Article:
Monopolistic Competitive Market Introduction The term market refers to the place where buyers and sellers meet to engage in transactions that entail the exchange of goods or the provision of services for a consideration. A market is not only characterized by a building where people carry out business transactions. This is because any place that people carry out commerce can be referred to as a market. A market is characterized by various mechanisms that facilitate trade. These mechanisms usually pertain to the supply and demand of products and services (Bergin, 2005).
From this explanation it should be clear that a market is comprised of three main elements. The sellers these are the people who bring the products or services to the market to be procured by the willing buyers. At this stage it is imperative to highlight that in most cases sellers are the produces however in other instances the sellers are not necessarily the producers instead they can be traders. The second element of the market is the buyers. Buyers are individual who are willing and able to acquire the products or services being offered at the prevailing market price.
Buyers are of two types; there are those that buy the products or services for their own consumption and there are those that buy the products or services in order to resell them in different markets. The buyers who buy the products for their own consumption are referred to as consumers whereas buyers who buy the products or services in order to resell them in different market are commonly referred to as trades and they can also be called arbitragers (Nicholson & Snyder, 2008). The third element of the market is the products that are being traded.
The term product can be used to refer to either goods or services that are being offered in exchange for a consideration. The term product can also be used to refer to commodities only. General Objectives One of the general objectives of this paper is to facilitate the readers of this document to gain an understanding of how markets work and most importantly how a monopolistic competitive market works. This paper will achieve this through briefly discussing various types of markets and their characteristics.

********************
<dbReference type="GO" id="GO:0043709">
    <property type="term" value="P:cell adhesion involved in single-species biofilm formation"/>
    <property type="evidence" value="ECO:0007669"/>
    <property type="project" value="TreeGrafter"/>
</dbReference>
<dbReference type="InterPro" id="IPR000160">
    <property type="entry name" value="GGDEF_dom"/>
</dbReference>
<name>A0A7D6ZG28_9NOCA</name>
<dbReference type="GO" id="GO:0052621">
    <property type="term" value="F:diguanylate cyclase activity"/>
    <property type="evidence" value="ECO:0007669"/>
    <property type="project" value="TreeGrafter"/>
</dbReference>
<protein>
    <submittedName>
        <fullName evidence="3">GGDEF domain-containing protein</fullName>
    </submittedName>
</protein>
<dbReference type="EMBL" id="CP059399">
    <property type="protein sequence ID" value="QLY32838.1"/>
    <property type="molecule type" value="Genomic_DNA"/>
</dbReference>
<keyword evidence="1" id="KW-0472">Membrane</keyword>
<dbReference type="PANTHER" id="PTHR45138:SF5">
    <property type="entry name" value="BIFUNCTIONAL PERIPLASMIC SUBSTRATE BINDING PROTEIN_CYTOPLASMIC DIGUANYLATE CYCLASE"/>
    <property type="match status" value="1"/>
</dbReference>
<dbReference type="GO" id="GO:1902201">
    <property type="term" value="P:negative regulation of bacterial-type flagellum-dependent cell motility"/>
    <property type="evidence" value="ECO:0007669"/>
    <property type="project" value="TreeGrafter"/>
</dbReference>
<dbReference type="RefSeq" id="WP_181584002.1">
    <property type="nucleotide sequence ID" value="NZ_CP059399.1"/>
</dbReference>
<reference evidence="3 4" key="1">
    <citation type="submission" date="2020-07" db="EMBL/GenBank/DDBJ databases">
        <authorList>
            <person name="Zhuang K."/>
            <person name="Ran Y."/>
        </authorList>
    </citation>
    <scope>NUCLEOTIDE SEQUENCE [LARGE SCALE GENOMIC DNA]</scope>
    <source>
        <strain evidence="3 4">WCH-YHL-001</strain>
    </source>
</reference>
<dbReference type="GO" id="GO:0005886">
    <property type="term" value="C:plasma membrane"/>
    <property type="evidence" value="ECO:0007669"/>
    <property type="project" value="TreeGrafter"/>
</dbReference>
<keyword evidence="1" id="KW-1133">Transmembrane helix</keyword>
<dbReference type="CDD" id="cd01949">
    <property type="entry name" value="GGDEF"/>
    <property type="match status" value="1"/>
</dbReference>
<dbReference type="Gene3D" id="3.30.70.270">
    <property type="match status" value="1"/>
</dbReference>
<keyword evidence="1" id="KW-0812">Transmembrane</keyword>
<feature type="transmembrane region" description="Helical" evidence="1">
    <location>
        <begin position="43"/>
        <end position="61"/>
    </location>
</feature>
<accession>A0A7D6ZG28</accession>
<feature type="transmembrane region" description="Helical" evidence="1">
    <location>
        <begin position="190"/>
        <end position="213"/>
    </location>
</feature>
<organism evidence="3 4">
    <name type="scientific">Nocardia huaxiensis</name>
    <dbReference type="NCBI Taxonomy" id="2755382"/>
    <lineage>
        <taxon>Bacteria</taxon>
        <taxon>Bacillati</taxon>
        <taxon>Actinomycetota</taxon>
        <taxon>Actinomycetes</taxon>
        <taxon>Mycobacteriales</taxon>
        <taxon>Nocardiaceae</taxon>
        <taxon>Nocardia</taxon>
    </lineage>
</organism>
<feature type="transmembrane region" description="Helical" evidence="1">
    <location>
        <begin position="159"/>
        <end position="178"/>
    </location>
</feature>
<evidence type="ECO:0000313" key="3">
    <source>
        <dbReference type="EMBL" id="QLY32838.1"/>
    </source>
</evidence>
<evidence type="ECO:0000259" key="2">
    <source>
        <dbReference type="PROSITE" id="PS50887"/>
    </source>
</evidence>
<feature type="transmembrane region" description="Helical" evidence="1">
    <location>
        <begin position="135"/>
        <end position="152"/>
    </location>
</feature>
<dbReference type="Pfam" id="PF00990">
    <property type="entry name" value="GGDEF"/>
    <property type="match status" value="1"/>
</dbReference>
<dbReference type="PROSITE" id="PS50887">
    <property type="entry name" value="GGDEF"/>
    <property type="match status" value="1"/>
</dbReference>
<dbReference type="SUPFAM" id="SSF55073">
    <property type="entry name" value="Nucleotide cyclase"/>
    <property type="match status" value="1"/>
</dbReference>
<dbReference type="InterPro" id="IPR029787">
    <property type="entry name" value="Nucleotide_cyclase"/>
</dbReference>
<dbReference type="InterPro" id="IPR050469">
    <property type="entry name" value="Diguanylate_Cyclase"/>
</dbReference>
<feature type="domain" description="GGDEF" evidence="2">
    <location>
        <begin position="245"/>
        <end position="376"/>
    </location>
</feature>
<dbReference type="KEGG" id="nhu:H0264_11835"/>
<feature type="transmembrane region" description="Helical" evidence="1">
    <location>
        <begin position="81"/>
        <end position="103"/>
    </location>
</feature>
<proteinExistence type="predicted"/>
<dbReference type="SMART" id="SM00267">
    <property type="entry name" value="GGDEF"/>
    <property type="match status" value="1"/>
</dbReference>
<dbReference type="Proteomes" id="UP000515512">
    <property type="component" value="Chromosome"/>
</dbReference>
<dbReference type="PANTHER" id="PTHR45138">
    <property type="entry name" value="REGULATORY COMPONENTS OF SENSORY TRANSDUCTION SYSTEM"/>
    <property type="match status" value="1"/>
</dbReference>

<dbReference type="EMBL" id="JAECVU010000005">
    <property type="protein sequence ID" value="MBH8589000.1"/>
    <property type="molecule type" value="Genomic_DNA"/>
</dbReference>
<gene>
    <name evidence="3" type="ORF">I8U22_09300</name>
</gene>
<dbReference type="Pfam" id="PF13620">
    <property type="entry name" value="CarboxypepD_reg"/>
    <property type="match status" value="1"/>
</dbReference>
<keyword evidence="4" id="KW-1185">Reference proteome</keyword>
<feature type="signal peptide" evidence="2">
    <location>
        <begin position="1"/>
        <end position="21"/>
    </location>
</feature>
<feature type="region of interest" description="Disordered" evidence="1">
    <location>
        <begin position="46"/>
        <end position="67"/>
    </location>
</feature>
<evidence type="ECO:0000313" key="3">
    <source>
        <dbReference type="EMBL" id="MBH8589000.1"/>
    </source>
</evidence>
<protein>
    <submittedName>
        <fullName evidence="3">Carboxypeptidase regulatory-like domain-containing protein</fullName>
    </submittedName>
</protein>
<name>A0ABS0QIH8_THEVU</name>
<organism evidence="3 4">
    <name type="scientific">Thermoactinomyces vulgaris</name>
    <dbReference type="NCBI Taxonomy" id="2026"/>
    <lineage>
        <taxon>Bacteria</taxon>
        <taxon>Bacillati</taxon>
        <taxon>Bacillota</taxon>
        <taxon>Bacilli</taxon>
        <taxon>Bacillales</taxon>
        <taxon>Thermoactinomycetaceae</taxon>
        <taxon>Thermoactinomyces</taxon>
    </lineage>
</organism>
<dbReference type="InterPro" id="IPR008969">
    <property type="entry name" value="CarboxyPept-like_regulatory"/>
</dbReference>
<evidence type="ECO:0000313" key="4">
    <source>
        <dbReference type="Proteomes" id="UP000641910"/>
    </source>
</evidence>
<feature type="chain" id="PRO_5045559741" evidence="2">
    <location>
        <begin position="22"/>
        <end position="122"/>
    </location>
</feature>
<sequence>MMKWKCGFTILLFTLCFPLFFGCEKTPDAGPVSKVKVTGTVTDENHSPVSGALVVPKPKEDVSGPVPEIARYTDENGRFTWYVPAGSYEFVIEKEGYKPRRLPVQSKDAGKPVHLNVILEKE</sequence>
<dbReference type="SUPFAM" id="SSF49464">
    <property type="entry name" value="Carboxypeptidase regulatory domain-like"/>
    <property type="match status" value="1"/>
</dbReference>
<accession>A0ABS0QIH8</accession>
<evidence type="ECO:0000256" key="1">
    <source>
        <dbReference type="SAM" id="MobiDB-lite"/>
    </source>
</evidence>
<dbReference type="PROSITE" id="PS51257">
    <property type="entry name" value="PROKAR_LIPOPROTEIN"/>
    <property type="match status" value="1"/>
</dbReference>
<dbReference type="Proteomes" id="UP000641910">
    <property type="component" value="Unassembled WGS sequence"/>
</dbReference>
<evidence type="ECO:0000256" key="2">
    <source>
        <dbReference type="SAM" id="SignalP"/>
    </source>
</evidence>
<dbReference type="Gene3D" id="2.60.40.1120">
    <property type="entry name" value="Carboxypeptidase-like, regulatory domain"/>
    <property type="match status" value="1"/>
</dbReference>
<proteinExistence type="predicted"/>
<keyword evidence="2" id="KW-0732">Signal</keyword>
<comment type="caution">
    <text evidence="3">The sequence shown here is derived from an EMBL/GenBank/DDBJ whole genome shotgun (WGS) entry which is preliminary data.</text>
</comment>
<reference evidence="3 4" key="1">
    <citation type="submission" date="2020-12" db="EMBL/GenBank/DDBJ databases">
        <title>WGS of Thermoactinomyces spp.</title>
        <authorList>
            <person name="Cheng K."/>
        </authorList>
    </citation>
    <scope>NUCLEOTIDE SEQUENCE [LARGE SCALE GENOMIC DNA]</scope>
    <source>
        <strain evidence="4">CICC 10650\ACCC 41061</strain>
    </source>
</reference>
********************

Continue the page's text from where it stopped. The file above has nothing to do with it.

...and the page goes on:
Another general objective of this paper is to compare and contrast the various characteristics of the different forms of market structures. This will serve to enable the readers to carry out a comparative analysis of the various forms of market structures thus they will be able to enhance their knowledge on market structures. This objective will be attained through the analysis of the factors, which are mainly in play for the existence of a particular form of market. The paper will also seek to analyze how the various factors in such markets interrelate in order to develop a market mechanism for that form of market structure.
This is because all forms of markets structures have market mechanisms. These market mechanisms are usually as result of the interaction of various factors that are both internal and external to a particular market. Specific Objectives One of the specific objectives of this paper is to discuss the conceptual theory of a monopolistic competitive market. The discussion of the monopolistic competitive market entails analyzing the various factors that characterize this particular form of market structure. This is will be important form enhance the knowledge of the readers of this paper, on monopolistic competitive market structure.
The discussion of the conceptual theory will also enable the readers to have a good basis for analyzing and responding to questions that relate to monopolistic competitive market structure. Another objective is to discuss the characteristics of a monopolistic competitive market. The discussion of the characteristics of a monopolistic competitive market structure is important because it will serve to explain how the various factors involved in this type of market structure interrelate in order to this unique type of market.
The discussion of the characteristic of a monopolistic competitive market will serve to enhance the understanding of the readers of how companies that operate in such a market carry out their operations. The discussion of these characteristics will serve to inform the readers the various factors that companies operating in this type of market put into consideration during decision-making. This discussion will also enable the readers to be able to identify a monopolistic competitive market in a real business situation.